Some types of air pollution slow global warming — but at the cost of millions of deaths a year.
“The smoke is very thick, like a dark mushroom in the sky,” said reporter Gus Abelgas in a 1991 television broadcast on the ongoing volcanic eruption of Mount Pinatubo in the Philippines. “It’s just like what we saw in Hiroshima.”
After 500 years of dormancy, Mount Pinatubo’s June explosion represented one of the largest volcanic events of the 20th century. The eruption forced approximately 30,000 indigenous Aeta people to evacuate the nearby area and killed over 200 people. (An additional 426 people died in the three months following the explosion due to poor conditions in the evacuation zones.)
The eruption also sent a sulfuric gas cloud into the atmosphere 28 miles high — or five Mount Everests stacked on top of each other. While almost a foot of muddy ash covered the surrounding area, the sulfuric gas mixed with water vapor in the air, creating a layer of a reflective acidic compound that cooled the Earth for two years.
Yes, that’s right: A hot volcanic eruption made the planet cooler.
Sulfur dioxide is one of many aerosol particles that reflects the sun’s light and can act to make temperatures globally cooler than they would be otherwise. Mount Pinatubo’s eruption temporarily dropped global temps by about 0.9 degrees Fahrenheit. That doesn’t sound like a huge jump, but if you were to warm the planet by an additional 0.9 degrees Fahrenheit today, that could trigger increased flooding and fire events, sweeping heat waves, super storms, and even famines.
Collectively, volcanoes around the globe emit 20 to 25 million tons of the cooling aerosol sulfur dioxide annually, but in 1991, Mount Pinatubo alone released 15 million tons of the compound. And while extreme, Mount Pinatubo’s cooling effect is not an anomaly — nor are volcanoes the only sources.
Air-polluting sources — such as volcanic eruptions, wildfires, and industrial factories — all emit particles that reflect light and cool the planet. To be absolutely clear: This is not at all to say that air pollution is a good thing. Air pollution, after all, contributes to 7 million premature deaths per year globally. Improving air quality should be a top goal across the planet.
“Many of those same human activities [that contribute to climate change] can increase air pollution in the form of particles, and those particles are both detrimental to health and counteract, to some extent, the warming that comes from greenhouse gasses,” said Jason West, a professor in environmental sciences and engineering at the University of North Carolina at Chapel Hill.
But in the absence of cooling aerosols, we might have nearly 1 degree Fahrenheit more warming, experts say. Given the world is on track to record its hottest summer on record, this is bad news. While the positive effects of temperature-cooling pollution do not outweigh air pollution sources’ greenhouse gas emissions or the overall cost of these pollutants to human health, they have acted to somewhat slow the rate of warming. As we reduce air pollution — which we must do — we need to be prepared for the short-term consequences of even faster global warming.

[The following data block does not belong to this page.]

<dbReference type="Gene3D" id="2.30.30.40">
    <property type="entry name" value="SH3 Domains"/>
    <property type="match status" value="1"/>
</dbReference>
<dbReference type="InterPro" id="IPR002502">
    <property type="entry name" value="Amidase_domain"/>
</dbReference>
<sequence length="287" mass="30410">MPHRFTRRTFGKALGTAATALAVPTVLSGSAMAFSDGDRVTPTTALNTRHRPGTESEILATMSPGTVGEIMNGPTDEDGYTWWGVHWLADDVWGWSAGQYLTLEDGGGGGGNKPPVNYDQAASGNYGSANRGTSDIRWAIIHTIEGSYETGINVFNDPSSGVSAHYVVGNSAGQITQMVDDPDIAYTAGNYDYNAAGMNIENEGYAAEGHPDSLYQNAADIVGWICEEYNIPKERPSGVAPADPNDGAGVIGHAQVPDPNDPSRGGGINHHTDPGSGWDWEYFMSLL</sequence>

The relationship between climate change and air pollution
Greenhouse gas emissions — such as carbon dioxide, methane, and nitrous oxide — warm the planet by absorbing light and therefore trapping heat. Electricity production (which has soared over the last few decades) and vehicles are some of the largest producers of these gasses.
Some aerosol particles — such as sulfate aerosols, particulate matter, and sea salt — prevent warming. Heat dances off bright-colored particles and is absorbed by darker particles (like soot and black carbon). Bright, reflective aerosol particles affect Earth’s temperature by scattering sunlight in the upper part of the atmosphere, the stratosphere. They also create and brighten clouds (which then also reflect light away from the Earth’s surface) by attracting water vapor that attaches and sometimes freezes on the particles. The conglomeration of water vapor prompts the formation and thickening of clouds.
Natural sources, such as volcanoes, sea spray, and desert storms, can shoot these particles into the atmosphere. Human-made sources, like the burning of coal, also emit aerosols. Vehicles and power plants emit sulfate and nitrate particles.
While greenhouse gas emissions can persist in the atmosphere for decades or even centuries, cooling aerosol particles live in the atmosphere for only days or weeks due to their composition and climate conditions. Particle size and temperature influence these emissions’ atmospheric lifespan. As Mount Pinatubo demonstrated, the effect of cooling aerosol particles is temporary (in the case of this massive volcanic eruption, the aerosol effect was felt for approximately two years) but they can be very strong. After the far larger eruption of Mount Tambora, 1816 became known as “the year without a summer,” as temperatures dropped by as much as 7 degrees Fahrenheit around the world, crops failed, and tens of thousands of people died from hunger.